What makes atopic eczema flare up?
Many factors in a person’s environment can make eczema worse. These include;
  • Heat, dust and contact with irritants such as soap or detergents
  • Being unwell: for example having a common cold can make eczema flare
  • Infections with bacteria or viruses can make eczema worse. Bacterial infection (usually with a bug called Staphylococcus) makes the affected skin yellow, crusty and inflamed, and may need treatment with antibiotics. An infection with the virus that causes cold sores (herpes simplex virus) can cause a painful widespread (and occasionally dangerous) flare of eczema, and may need treatment with antiviral tablets
  • Dryness of the skin
  • Perhaps stress
How is atopic eczema diagnosed?
It is usually easy for health care professionals, such as health visitors, practice nurses and general practitioners, to diagnose eczema when they look at the skin. However, sometimes the pattern of eczema in older children and adults is different, and the help of a hospital specialist may be needed. Blood tests and skin tests are usually not necessary. Occasionally the skin may need to be swabbed (by rubbing a sterile cotton bud on it) to check for bacterial or viral infections.
Can atopic eczema be cured?
No, it cannot be cured, but there are many ways of controlling it. Most children with atopic eczema improve as they get older (75% clear by their teens). However, many of those who have had eczema continue to have dry skin and need to avoid irritants such as soaps or bubble baths. Eczema may persist in adults, but it should be controllable with the right treatment. Atopic eczema may be troublesome for people in certain jobs that bring them into contact with irritant materials, such as catering, hairdressing or nursing.

Contact Dermatitis

What is contact dermatitis?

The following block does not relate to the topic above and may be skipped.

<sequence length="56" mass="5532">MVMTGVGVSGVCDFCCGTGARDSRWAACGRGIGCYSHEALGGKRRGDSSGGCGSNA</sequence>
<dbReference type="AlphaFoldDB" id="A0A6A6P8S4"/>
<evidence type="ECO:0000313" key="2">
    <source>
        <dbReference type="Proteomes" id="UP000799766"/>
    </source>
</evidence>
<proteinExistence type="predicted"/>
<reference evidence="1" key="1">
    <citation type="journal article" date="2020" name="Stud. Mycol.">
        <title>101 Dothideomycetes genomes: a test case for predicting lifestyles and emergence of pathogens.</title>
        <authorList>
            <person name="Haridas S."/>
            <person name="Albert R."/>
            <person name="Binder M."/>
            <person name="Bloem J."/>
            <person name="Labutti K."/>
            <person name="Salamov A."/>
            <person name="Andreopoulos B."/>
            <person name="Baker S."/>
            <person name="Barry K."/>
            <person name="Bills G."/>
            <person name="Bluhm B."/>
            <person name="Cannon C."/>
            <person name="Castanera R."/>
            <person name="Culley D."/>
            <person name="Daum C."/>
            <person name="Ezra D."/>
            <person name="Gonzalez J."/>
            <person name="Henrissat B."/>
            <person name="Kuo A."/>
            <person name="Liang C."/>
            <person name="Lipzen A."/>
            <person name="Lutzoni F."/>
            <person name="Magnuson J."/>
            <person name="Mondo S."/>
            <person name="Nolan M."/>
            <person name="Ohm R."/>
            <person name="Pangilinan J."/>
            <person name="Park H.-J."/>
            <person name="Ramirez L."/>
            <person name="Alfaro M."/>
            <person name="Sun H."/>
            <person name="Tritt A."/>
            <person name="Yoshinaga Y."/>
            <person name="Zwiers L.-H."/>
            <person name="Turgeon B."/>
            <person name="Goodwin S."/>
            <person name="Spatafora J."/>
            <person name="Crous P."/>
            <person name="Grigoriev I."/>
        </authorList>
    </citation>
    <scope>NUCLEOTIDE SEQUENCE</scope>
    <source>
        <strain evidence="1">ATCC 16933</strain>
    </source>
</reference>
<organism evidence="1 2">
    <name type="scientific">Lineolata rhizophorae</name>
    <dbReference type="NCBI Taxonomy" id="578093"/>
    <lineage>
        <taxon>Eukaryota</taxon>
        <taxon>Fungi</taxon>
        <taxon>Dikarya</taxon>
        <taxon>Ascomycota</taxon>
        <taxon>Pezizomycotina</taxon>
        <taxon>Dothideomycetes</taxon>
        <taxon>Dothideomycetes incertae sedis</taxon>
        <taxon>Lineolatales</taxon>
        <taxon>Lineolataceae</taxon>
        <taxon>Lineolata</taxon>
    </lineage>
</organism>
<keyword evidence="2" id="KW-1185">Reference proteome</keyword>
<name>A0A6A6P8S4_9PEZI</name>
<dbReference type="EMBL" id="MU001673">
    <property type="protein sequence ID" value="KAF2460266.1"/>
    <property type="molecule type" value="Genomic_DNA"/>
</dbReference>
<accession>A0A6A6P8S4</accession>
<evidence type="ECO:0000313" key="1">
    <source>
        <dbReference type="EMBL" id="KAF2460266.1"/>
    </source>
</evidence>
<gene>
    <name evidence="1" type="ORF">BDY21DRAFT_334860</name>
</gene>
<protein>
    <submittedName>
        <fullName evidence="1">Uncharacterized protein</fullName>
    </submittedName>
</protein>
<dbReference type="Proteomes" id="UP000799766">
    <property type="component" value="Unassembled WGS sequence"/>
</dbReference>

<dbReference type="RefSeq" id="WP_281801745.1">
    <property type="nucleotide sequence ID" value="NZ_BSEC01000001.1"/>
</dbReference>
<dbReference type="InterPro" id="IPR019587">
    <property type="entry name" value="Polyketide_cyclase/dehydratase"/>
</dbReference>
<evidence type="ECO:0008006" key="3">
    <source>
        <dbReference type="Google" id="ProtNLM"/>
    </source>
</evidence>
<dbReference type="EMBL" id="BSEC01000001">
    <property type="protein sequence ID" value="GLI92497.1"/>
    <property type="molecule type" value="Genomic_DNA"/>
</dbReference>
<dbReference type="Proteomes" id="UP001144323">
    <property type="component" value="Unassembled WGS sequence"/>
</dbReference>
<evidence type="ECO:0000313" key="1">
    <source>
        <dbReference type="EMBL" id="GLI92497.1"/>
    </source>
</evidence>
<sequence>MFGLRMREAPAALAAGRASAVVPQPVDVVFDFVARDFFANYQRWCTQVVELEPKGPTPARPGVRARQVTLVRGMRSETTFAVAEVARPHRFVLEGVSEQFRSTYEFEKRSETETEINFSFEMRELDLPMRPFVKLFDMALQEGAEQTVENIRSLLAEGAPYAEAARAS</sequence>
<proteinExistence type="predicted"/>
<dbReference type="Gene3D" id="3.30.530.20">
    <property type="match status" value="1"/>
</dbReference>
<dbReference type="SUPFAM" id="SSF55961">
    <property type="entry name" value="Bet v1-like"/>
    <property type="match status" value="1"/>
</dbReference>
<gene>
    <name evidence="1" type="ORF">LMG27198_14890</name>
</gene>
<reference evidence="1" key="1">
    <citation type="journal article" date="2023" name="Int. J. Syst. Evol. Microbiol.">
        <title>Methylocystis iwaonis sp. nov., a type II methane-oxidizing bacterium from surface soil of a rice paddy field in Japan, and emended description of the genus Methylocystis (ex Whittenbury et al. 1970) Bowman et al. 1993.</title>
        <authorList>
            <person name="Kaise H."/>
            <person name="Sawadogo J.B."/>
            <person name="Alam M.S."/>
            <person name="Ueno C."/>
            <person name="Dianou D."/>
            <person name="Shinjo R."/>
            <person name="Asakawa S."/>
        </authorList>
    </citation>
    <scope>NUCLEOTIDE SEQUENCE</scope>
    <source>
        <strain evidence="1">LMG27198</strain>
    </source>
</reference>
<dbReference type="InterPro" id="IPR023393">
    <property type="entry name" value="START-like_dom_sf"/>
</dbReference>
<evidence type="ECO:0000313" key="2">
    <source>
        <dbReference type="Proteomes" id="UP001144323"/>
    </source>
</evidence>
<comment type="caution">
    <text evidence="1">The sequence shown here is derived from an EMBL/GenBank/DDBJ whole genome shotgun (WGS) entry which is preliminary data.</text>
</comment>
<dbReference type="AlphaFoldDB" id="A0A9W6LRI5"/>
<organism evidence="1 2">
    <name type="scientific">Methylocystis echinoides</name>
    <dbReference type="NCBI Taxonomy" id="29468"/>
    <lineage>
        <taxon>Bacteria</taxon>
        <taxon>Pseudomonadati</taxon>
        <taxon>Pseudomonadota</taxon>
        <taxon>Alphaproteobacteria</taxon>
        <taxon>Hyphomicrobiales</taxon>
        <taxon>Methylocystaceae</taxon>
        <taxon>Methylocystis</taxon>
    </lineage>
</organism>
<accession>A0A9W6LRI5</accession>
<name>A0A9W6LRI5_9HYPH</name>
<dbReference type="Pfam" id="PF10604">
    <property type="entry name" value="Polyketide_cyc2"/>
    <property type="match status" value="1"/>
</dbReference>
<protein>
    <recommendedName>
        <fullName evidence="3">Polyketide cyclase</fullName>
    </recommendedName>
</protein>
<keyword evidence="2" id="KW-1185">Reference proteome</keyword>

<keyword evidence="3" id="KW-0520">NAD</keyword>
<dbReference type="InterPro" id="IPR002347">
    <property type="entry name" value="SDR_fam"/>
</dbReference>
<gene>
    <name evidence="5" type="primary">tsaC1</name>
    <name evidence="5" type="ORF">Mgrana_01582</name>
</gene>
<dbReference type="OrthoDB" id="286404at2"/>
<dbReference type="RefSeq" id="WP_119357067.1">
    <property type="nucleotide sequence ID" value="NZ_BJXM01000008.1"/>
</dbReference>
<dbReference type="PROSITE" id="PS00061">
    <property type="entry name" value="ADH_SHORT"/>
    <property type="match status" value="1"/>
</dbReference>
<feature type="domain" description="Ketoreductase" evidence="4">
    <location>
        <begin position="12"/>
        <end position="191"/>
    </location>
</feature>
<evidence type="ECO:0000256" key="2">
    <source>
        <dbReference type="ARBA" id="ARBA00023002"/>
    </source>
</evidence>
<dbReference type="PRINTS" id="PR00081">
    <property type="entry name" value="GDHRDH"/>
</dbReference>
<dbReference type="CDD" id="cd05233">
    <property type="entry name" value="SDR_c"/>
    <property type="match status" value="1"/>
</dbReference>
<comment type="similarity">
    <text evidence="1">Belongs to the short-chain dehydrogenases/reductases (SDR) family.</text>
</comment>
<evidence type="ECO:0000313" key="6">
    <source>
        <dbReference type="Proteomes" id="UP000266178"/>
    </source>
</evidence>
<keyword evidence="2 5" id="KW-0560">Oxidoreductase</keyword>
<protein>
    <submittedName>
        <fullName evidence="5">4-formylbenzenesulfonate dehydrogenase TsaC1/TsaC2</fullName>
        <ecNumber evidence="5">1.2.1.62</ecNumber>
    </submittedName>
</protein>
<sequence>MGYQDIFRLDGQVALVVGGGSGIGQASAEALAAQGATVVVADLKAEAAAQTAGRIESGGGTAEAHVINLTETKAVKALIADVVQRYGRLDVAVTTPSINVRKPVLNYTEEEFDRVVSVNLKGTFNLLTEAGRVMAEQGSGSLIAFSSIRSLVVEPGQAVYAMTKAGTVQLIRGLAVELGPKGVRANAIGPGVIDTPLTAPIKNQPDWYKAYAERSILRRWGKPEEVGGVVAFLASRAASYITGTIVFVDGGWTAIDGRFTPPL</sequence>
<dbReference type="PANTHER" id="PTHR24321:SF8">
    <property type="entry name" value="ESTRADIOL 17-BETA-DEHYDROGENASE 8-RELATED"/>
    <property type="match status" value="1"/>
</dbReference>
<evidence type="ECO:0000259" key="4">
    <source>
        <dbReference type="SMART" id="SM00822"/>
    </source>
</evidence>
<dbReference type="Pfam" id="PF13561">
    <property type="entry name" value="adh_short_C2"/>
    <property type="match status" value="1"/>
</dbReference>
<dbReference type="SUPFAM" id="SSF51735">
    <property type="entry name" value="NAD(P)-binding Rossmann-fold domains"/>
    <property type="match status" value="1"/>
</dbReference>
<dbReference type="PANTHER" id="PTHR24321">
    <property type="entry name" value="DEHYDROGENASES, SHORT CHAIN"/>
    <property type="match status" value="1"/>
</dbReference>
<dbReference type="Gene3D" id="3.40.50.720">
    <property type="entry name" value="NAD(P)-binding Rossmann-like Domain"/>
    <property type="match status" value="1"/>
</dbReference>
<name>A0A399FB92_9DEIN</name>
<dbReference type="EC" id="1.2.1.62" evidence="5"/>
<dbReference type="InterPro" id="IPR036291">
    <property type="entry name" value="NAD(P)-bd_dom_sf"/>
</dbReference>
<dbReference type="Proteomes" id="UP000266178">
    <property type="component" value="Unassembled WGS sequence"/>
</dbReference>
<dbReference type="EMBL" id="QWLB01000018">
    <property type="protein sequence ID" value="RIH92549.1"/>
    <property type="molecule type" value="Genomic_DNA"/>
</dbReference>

The words ‘dermatitis’ and ‘eczema’ are interchangeable and mean the same thing.  Contact dermatitis, therefore, is the same thing as contact eczema.  For simplicity we will stick to the word ‘dermatitis’ in this leaflet. 
Dermatitis means an inflammation of the skin. The term ‘contact dermatitis’ is used when this inflammation is caused by contact with something in the environment.
What causes contact dermatitis?
Two main groups of things in the environment cause contact dermatitis: irritants and allergens.
Irritants are substances like detergents and solvents that strip the skin of its natural oils, and cause dermatitis to develop if contacted frequently and without skin protection. When this happens, the skin changes are known as an irritant contact dermatitis. The most important factor in causing this type of contact dermatitis is the amount of irritants to which you are exposed. It is particularly common in people who do a lot of wet work, for example nurses, hairdressers, those who work in bars, and those in the catering trade. 
Allergens are things to which your immune system can develop a specific reaction after you have come into contact with them. Examples include substances such as nickel, rubber, and perfumes or preservatives used in some creams and cosmetics.  This type of dermatitis is called an allergic contact dermatitis.  It is not known why some people who are exposed to these allergens develop it while others do not. 
Sometimes substances such as proteins in fruit and vegetables can cause an immediate allergic reaction leading to itchy skin swellings known as contact urticaria (hives), which in turn can aggravate your dermatitis. 
Contact dermatitis cannot be caught from nor spread to other people.
Is contact dermatitis hereditary?
People with a tendency to asthma, eczema and hay fever develop irritant contact dermatitis more easily than others, and this tendency does run in families.
What are the symptoms of contact dermatitis?
Itching of the skin is the commonest symptom, and this can be intense. Sometimes the skin becomes sore, and painful cracks can develop over the backs of the fingers when dermatitis affects the hands.
What does contact dermatitis look like?
The commonest areas on which contact dermatitis occurs are the hands, arms, face and legs. During a flare, contact dermatitis inflames the skin surface making it look red and scaly. Sometimes, tiny water blisters develop and these leak fluid when scratched. When the contact dermatitis is less active, the skin looks thick and dry, and painful little cracks can form over joints.
How will it be diagnosed? 

Irritant contact dermatitis is diagnosed simply by knowing which irritant substances your skin is exposed to, and how often this occurs.